9 Jul 2014

Does losing a football game have to be the end of the world?

When Brazil were beaten in the 1950 World Cup by Uruguay, it was famously described as “our Hiroshima”. After losing 7-1 to Germany, is the hyperbole as bad this time?

When Brazil were beaten in the 1950 World Cup by Uruguay, it was famously described as

It was a chastening, embarrassing experience for 2014 World Cup hosts Brazil: not losing to Germany in one of the semi-finals, but being thrashed in an abject display on home turf in front of tens of thousands of expectant supporters in Belo Horizonte.

Brazil have won the competition five times, more than any other country, but they have never managed this feat at home.

Hopes were high on Tuesday night that the national team would avenge the trauma of the 1950 “Maracanazo”, when Uruguay won the World Cup after beating Brazil 2-1 in Rio.

‘Our Hiroshima’

In a classic example of over-statement, Brazil’s greatest playwright Nelson Rodrigues described it as “something like our Hiroshima” – as if losing a football match can be compared to having a nuclear bomb fall on you.

Commenting on the latest drama, Rio sports website lancenet.com used the headline: “An embarrassment! Brazil suffers its biggest defeat in its history and sees Germany reach the final.”

It compared the defeat to the “Maracanazo”, which “made Brazil weep”. Now, it said, “the tears are pouring for the greatest of humiliations. A country brought to its knees! The most humbling defeat for a country celebrated worldwide for being ‘football’.”

The one silver lining? “The Mineirao stadium saw the sad chapter of 1950 fade, at least for now, in history. It will be difficult to remember that 2-1 defeat to Uruguay after what Germany did in this semi-final.”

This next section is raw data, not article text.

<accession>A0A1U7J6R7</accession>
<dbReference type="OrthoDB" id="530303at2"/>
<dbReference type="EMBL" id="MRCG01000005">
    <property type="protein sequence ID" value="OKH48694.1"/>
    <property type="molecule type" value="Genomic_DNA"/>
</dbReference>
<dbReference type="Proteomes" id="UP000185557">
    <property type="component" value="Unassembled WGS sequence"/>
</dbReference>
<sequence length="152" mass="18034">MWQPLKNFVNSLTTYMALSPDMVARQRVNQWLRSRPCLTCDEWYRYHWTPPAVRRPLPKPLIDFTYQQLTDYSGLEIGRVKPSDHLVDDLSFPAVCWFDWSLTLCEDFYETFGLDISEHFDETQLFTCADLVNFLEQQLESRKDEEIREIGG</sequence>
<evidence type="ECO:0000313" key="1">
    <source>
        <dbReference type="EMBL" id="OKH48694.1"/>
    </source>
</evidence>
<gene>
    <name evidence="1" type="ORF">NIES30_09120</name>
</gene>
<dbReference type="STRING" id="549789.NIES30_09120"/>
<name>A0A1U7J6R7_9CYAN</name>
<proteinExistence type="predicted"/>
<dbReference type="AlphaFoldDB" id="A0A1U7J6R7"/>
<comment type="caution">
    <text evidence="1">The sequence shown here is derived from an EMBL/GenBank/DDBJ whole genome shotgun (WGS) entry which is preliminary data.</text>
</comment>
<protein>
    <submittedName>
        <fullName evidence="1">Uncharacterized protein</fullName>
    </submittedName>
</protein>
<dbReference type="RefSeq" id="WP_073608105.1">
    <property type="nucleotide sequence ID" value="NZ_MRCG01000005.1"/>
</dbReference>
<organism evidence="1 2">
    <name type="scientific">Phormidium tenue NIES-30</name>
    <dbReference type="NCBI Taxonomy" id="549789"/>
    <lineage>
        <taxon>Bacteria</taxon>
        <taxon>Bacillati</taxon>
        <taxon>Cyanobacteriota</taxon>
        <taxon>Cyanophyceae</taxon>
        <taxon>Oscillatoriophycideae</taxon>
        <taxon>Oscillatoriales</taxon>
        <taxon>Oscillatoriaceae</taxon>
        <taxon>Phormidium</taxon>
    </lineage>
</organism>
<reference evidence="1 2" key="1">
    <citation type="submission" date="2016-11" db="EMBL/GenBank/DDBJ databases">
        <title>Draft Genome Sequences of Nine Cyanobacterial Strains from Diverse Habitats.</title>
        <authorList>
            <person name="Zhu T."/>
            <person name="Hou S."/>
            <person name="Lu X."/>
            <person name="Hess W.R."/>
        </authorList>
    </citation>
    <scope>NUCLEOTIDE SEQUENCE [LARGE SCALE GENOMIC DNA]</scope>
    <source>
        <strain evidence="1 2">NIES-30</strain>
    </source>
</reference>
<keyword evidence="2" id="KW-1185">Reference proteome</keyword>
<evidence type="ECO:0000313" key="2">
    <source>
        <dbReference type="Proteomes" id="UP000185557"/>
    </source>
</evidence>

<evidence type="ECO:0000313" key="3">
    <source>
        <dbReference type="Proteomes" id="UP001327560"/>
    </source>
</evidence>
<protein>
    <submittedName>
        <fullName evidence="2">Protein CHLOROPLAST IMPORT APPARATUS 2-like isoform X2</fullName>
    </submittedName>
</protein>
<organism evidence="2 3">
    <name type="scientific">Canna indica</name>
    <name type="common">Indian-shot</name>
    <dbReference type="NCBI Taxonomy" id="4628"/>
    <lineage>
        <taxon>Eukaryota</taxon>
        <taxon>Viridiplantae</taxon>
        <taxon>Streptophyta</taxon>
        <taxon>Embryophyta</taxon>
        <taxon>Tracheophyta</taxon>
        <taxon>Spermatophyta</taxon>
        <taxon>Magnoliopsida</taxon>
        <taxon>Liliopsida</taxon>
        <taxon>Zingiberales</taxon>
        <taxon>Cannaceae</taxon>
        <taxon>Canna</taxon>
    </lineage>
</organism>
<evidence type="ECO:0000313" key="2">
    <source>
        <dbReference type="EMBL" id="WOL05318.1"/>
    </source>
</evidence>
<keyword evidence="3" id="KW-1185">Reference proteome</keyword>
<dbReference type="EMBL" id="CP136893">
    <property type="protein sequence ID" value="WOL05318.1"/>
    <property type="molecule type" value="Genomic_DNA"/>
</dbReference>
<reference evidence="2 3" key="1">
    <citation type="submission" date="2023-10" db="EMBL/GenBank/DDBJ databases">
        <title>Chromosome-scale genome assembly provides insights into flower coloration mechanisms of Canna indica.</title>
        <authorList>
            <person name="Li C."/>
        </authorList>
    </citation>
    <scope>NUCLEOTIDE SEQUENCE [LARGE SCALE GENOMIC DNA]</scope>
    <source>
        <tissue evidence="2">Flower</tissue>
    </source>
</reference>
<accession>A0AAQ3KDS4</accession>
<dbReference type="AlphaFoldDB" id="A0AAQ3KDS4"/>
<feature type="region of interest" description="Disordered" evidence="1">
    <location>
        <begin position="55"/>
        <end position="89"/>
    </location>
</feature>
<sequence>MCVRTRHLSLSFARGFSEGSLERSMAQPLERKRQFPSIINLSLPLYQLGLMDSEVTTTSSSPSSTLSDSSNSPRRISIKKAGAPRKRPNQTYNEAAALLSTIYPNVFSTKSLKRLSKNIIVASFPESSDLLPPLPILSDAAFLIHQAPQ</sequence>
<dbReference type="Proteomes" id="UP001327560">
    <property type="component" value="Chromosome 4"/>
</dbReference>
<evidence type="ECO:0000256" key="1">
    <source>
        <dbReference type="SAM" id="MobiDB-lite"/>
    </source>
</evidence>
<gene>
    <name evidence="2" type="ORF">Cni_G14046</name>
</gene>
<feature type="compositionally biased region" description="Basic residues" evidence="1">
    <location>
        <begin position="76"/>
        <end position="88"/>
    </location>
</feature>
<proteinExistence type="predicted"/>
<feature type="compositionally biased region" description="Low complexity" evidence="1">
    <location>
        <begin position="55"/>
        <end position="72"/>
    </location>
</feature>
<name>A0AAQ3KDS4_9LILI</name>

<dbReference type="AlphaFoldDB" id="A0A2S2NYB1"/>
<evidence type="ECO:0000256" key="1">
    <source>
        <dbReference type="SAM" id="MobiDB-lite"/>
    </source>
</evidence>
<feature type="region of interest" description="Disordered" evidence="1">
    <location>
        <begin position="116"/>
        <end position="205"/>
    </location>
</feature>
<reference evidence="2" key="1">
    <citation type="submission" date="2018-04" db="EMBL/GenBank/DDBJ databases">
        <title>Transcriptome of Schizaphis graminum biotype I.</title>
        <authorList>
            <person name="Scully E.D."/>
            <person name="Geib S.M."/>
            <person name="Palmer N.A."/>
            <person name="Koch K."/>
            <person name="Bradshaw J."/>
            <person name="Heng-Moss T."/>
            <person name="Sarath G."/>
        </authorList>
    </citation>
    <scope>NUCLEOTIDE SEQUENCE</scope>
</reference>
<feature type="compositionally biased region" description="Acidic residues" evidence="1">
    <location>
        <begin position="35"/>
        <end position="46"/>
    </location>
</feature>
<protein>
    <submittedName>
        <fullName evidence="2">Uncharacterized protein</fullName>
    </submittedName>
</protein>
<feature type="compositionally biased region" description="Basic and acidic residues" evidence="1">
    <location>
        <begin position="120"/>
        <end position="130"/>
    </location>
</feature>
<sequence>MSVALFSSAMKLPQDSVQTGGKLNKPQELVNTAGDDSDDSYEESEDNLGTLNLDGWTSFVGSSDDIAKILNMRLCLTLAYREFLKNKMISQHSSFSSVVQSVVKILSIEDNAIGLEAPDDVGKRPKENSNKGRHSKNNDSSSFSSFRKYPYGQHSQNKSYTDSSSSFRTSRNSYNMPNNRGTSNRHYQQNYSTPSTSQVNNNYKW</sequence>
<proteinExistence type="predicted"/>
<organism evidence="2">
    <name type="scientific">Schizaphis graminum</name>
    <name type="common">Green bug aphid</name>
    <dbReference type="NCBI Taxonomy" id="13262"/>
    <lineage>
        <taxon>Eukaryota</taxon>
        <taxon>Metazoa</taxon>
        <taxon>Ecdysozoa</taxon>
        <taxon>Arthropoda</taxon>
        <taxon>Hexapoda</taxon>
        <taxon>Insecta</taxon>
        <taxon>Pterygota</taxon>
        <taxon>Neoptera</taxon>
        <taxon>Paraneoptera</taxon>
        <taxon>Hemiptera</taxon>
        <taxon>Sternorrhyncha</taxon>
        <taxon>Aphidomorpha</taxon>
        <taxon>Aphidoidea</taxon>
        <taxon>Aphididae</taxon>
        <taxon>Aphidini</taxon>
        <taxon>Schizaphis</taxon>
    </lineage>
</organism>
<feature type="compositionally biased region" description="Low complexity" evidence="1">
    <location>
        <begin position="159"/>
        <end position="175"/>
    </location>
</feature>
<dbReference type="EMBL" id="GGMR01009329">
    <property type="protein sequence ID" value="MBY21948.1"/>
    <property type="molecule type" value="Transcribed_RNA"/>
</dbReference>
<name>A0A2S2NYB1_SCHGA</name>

Folha in Sao Paulo waxed philosophical, making it clear that in football-obsessed Brazil, the beautiful game is more than just a game – for better or for worse.

“Passion for football will survive, of course, despite yesterday’s nightmare,” it said. “But the massacre, that was brutal and unforgettable, didn’t only tarnish the mystique of the yellow and green shirts; maybe it also means the end of an era in which country and state, people and supporters, those who govern and team managers, nation and team, are seen as the same thing.”


Let us hope that Brazil’s players do not endure the misery suffered by the class of 1950. Midfielder Zizinho used to take his phone off the hook every year on the anniversary of the defeat to avoid calls asking why the team lost.

Goalkeeper Barbosa complained that he had suffered for 50 years, far longer than the maximum 30-year prison sentence in Brazil.

Coach Luiz Felipe Scolari – who won the World Cup with Brazil in 2002, but tasted defeat in the final of Euro 2004 when he was in charge of Portugal – was similarly emotional, saying it was the “worst day” of his life.

“The memory of this World Cup will always be tarnished now. It will be remembered as a tragedy,” said Michelle Gomes, a business manager in Rio de Janeiro.

“It’s a humiliation,” said Lourdes Moura, 88, a medical student in 1950 when Brazil lost. “Back then I cried, really cried. Right now I’m furious.”

‘Global catastrophe’

For Argentinian football legend Diego Maradona, South American footballing rivals Brazil “gave an extremely poor image”. But they were lucky they did not lose 8-0, which would have been a “global catastrophe”.

Many of Brazil’s columnists have adopted a more level-headed approach to the defeat, which could affect the electoral prospects of President Dilma Rousseff as she seeks a second term in October.

She, to her credit, has taken it in her stride, saying simply: “I’m immensely sorry for all of us, our fans and players. But let’s not let ourselves give up. Brazil, get up, dust yourself off and bounce back.” Wise words.